October 1, 200910/1/09 0 commentsTafline Crawford, Ph.D., is a faculty member in the anatomy department at Des Moines University specializing in primate comparative anatomy and evolution.
As an undergraduate, Crawford acquired her first formal research experiences excavating and analyzing material from archaeological sites in southern Florida, the Bahamas and South Africa. Despite the wealth of stone tools and ceramics discovered, her interest was most intensely piqued by the recovery and analysis of human skeletal remains. As a result, she focused her graduate research on human osteology, primate comparative anatomy and hominoid (human and ape) evolution.
Her master’s research at Southern Illinois University focused on describing and analyzing the previously unknown radiocarpal morphology of an 18 million year old fossil ape (Kenyapithecus africanus).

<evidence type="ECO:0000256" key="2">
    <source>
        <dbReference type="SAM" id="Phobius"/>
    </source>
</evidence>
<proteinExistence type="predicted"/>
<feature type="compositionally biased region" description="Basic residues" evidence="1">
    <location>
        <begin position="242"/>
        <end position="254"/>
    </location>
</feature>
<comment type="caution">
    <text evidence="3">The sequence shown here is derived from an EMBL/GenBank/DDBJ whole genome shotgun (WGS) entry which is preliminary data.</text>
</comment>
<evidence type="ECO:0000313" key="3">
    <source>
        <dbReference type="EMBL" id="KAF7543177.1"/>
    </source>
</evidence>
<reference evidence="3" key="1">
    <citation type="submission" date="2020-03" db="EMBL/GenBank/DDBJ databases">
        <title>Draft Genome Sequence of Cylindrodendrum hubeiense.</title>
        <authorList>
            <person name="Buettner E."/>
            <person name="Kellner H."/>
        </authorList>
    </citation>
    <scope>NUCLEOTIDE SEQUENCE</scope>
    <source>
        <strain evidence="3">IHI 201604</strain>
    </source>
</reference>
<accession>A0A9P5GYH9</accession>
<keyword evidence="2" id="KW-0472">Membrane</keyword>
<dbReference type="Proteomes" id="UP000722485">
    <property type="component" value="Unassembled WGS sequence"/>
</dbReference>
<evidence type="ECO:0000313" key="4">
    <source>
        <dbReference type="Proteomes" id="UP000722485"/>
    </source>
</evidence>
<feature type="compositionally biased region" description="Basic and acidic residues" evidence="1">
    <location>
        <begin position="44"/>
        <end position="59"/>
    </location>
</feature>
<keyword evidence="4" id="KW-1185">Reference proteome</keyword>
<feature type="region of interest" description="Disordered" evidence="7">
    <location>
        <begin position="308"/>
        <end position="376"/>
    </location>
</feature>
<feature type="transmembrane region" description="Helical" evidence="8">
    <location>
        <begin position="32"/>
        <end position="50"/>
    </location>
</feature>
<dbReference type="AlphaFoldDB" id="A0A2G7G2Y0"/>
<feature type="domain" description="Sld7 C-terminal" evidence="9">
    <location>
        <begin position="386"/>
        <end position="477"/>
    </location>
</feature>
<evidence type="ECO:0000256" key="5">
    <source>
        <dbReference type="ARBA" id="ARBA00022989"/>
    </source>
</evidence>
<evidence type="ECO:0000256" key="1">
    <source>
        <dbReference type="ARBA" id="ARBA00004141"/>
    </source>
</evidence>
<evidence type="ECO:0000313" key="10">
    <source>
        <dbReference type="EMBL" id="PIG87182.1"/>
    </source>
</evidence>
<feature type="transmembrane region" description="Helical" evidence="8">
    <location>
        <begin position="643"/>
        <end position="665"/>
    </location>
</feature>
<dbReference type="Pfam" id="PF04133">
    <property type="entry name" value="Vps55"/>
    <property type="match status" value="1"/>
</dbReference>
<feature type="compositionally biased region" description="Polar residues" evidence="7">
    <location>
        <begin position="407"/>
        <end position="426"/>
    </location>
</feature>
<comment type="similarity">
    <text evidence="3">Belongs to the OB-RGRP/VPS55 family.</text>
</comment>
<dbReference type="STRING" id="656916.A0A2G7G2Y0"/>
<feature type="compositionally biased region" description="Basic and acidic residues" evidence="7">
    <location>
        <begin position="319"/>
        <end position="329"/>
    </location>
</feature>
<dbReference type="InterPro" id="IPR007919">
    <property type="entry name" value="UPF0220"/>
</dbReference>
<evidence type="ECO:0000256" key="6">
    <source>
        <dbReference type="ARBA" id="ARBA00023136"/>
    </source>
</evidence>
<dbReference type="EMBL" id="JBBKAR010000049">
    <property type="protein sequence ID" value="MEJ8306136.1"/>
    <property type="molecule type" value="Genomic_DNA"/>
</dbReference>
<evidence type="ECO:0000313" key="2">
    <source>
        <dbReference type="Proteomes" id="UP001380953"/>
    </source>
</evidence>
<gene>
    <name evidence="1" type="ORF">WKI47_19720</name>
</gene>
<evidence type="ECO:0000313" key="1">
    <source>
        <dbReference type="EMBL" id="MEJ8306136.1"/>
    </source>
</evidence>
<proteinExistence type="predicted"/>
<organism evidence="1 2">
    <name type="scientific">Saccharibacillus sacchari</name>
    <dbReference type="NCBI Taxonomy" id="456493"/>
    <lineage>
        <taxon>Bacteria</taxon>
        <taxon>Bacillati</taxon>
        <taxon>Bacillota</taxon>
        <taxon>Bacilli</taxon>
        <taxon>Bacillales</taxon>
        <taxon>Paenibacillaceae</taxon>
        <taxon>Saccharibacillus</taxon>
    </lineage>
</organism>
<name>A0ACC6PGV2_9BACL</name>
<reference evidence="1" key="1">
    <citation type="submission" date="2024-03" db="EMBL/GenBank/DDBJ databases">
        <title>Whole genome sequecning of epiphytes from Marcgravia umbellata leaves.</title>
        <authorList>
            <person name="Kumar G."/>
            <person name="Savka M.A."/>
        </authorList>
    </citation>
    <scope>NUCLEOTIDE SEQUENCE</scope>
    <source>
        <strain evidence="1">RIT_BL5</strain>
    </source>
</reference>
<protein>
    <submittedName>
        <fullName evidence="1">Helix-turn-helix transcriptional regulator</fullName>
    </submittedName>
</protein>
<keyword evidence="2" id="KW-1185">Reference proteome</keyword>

Crawford’s doctoral research at Washington University in St. Louis involved the excavation and comparative analysis of ~3 million year old fossil humans (Australopithecus africanus) from Makapansgat, South Africa.
Today, her primary research focuses on reconstructing the functional adaptations and phylogenetic relationships of South African australopithecines. Beyond her primary paleoanthropological research, she actively pursues research in modern human and primate functional, clinical and evolutionary anatomy.